Embracing Change: emerging from doorway
Embracing Change Workshops


Embracing Change Videos from Roger Reece

Below is a selection of clips on learning to accept and respond to change, taken from recent workshops and training programs from Roger Reece Seminars. Roger presents a wealth of material in his programs, but always in a personable, down-to-earth style that emphasizes the real-world application of concepts with a variety of concrete strategies and techniques to effectively manage change for yourself, and to help those around you to do the same.

Our Youtube channel has dozens more videos to choose from; you'll find selections there showcasing nearly the full range of our training and presentation topics.


Helping Teams During Change
Whenever your team is weathering a change together, it is important to remember that different people experience the change in different ways. Even if a new development is not a hard adjustment for you, don't assume it should be just as easy for your teammates to adjust. Step back and take the time to relate to what they're going through. If we can be understanding, and just listen and tune in, we have the chance to be a genuine help to someone else on the team, letting them adjust to the change in less time and with less anxiety than they could without your help.

Personal Challenges During Change
There's a first time for everything. Major life changes - the kind that call upon us to master unfamiliar skills or that fundamentally up-end our normal routines - can seem impossible to weather when the enormity of the tasks ahead looms on the horizon. But when these moments come, and we have no choice but to challenge ourselves, we are often surprised by how well we are able to manage. These moments of unwelcome change we are forced into can become times of great self-discovery, when we find a person inside ourselves that is stronger, more capable and more resilient than we ever thought we could be.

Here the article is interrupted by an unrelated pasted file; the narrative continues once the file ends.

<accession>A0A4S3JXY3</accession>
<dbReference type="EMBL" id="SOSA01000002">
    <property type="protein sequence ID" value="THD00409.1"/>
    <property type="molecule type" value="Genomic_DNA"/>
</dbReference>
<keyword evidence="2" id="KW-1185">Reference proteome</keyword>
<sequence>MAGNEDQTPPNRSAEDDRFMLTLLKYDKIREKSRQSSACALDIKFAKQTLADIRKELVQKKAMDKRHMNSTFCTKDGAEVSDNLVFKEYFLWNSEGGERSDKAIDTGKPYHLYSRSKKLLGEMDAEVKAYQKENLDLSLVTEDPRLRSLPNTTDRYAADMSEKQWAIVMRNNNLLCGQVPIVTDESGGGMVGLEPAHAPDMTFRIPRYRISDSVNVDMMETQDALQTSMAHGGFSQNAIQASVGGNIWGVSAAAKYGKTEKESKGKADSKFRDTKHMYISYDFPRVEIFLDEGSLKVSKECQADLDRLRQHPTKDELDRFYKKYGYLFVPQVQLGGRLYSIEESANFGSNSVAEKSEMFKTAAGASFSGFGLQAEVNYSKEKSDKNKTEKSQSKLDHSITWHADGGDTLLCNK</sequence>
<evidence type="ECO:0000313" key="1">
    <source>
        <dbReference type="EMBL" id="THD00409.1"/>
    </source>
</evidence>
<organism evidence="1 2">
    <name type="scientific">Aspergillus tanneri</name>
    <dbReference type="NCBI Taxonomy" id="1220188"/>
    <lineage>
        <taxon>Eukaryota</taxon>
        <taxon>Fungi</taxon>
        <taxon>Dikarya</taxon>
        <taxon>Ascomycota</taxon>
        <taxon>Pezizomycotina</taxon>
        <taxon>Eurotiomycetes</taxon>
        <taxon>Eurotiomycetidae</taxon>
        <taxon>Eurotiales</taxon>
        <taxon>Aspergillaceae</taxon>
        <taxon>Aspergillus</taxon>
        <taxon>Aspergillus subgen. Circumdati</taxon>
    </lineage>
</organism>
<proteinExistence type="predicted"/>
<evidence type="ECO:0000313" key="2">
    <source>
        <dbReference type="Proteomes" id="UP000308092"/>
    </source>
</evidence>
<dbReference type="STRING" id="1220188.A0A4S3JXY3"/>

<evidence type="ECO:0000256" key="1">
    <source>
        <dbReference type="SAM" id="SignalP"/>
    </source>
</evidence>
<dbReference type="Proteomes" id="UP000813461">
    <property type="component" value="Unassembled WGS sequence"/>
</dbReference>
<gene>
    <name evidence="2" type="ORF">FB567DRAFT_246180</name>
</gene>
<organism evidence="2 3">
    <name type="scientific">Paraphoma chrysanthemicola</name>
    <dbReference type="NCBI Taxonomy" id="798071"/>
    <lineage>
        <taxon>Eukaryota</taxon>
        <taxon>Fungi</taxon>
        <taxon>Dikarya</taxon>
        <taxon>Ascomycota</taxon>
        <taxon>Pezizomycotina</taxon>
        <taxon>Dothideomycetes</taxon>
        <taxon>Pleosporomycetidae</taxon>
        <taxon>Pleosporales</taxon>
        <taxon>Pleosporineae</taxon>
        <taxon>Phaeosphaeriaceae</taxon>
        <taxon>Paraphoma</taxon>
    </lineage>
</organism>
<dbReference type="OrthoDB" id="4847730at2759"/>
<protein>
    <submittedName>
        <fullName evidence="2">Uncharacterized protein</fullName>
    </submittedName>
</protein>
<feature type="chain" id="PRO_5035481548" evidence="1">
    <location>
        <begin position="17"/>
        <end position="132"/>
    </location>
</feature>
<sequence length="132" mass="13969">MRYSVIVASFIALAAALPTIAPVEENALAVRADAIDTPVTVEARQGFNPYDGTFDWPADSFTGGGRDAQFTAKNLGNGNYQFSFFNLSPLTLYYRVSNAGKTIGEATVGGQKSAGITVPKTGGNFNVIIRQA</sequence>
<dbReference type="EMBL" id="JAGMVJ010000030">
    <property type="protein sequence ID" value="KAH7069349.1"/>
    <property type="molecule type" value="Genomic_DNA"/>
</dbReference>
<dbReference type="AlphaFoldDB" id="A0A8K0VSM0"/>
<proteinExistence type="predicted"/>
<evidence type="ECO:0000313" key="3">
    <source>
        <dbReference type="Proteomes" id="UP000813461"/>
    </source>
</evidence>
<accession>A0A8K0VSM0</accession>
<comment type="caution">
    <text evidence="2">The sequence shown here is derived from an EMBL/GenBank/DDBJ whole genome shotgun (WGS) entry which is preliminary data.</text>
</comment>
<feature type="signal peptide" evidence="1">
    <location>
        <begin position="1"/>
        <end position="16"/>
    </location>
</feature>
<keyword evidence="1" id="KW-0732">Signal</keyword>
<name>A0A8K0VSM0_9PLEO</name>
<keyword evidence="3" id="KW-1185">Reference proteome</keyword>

Reframing and Embracing Change
Reconciling change, in the past and in the future: We have all been through times of difficult, unwelcome or unexpected change. So often, these experiences feel overwhelmingly negative at the time; but later prove to have a positive effect on our lives, in ways we may never have expected. Learning to reconcile these traumatic upheavals - gaining the perspective to see positive outcomes leading from trials, upsets and disappointments - is essential to peace of mind and to avoid or overcome depression. We can see this course of events more clearly over the passage of time; but we can begin the process of accepting change well before we get the benefit of hindsight. We only need to practice the skill of having faith: of trusting that there will be something of value to us at the other end of a transition.

Think back to a particularly trying or difficult time in your past. Imagine that you could now travel back in time, with all the lessons you've learned and the wisdom you've gained at the present, to comfort your past self in those most anxious and uncertain moments. What do you think you would tell yourself? So now imagine a third, 'future' you: the version of yourself who has crossed all the hurdles you are facing at present; who is years removed from any of the things that are causing you conflict or stress right now. What would that person want to say to you?

Agents of Change
We are all potential agents of change. There is nothing wrong with challenging the way we do things. We just need to know the right way to do so. Organizations get settled into habits, just as individuals do. It can be extremely valuable to get a new perspective. The effect of a new person with a fresh outlook, who can view processes objectively, without being accustomed to a particular way of doing things, who can question what doesn't seem to be working most efficiently, can radically transform the productivity of an individual or team. But we don't get that benefit if the person won't speak up - or, if the person does speak up, if the rest of us won't listen.

It takes courage to question established processes, to persist in the face of inertia. If we are the ones trying to be agents of change, we should keep in mind that what we are doing builds courage, and courage is a skill worth developing. Most of all, we should certainly not be discouraging anyone trying to bring positive change to us!